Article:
For those who have been watching the PlayStation Network (PSN) outage story, it was likely only a matter of time before someone would be resorting to litigation. Well, it’s finally happened in a Northern District of California.
It’s the Easter Sony would likely rather forget, but the PSN outage story has just gotten worse for the company. Kristopher Johns has the distinct honour of being the first person to file a class action lawsuit against Sony. Earlier today, we reported that over 70 million (some sources say that the number is more likely to be 77 million) users probably had their accounts compromised by the “external intrusion“. While some were initially blaming Anonymous for the hack, news also surfaced that it was more likely a custom firmware that caused the issue.
While some might think this is some person suing merely because the information he had on the network was compromised, Information Week reports that the lawsuit is much more in-depth then that:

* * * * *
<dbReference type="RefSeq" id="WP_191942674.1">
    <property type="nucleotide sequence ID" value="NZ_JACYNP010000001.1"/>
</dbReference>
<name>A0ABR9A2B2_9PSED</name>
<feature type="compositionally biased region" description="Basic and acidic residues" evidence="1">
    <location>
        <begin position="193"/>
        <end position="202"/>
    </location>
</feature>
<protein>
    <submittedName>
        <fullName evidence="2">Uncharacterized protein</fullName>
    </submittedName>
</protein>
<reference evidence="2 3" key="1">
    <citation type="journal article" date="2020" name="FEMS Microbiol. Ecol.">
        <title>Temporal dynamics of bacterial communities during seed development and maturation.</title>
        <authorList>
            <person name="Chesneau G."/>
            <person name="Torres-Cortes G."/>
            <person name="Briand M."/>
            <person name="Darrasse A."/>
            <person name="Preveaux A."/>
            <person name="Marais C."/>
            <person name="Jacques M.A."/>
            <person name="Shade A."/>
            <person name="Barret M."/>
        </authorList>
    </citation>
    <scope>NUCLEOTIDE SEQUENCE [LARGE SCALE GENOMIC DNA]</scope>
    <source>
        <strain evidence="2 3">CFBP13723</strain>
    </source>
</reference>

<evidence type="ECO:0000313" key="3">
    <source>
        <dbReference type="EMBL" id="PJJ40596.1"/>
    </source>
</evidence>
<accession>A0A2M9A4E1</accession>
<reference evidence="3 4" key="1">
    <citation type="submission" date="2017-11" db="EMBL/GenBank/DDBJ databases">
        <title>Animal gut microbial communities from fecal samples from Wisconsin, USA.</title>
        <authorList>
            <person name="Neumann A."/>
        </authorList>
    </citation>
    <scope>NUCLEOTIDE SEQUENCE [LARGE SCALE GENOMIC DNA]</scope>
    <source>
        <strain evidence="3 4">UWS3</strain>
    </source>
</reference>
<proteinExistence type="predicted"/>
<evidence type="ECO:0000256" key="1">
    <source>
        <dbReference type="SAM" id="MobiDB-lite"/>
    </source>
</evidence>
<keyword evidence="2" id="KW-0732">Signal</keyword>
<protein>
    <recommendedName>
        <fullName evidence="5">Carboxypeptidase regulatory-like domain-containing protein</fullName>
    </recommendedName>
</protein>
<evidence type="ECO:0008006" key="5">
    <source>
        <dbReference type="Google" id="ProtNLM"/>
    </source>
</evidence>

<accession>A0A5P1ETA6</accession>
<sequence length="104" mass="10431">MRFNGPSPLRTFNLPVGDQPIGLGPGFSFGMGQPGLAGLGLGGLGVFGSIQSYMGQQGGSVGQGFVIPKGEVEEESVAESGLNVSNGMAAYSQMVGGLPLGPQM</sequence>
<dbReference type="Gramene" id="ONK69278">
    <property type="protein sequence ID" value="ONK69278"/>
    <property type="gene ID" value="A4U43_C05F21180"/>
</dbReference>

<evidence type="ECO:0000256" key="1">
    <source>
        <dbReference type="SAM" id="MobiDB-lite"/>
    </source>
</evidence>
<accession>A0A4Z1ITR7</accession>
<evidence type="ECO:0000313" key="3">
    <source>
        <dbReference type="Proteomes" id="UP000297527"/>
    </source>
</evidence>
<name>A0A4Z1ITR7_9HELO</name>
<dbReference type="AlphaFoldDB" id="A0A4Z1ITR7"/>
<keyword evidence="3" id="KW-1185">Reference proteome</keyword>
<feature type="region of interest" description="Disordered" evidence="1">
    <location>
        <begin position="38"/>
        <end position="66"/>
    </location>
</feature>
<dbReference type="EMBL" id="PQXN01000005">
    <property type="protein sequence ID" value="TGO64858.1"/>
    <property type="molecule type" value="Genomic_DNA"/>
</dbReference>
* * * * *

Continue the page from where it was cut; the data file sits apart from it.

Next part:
The lawsuit alleges that Sony “failed to encrypt data and establish adequate firewalls to handle a server intrusion contingency, failed to provide prompt and adequate warnings of security breaches, and unreasonably delayed in bringing the PSN service back on line.” It also accused Sony of violating the Payment Card Industry (PCI) security standard, which prohibits companies from storing cardholder data.
Some of this does go along with earlier speculation that Sony didn’t encrypt critical data such as customer credit card credentials, though this wasn’t exactly confirmed.
It’s not clear if other lawsuits will find their way through the courts as a result of this, but it wouldn’t surprise me if other forms of litigation will surface. What damages are being sought isn’t really clear at this time.
Do you think such litigation has merit?
Update:: Lawsuit is available via Scribd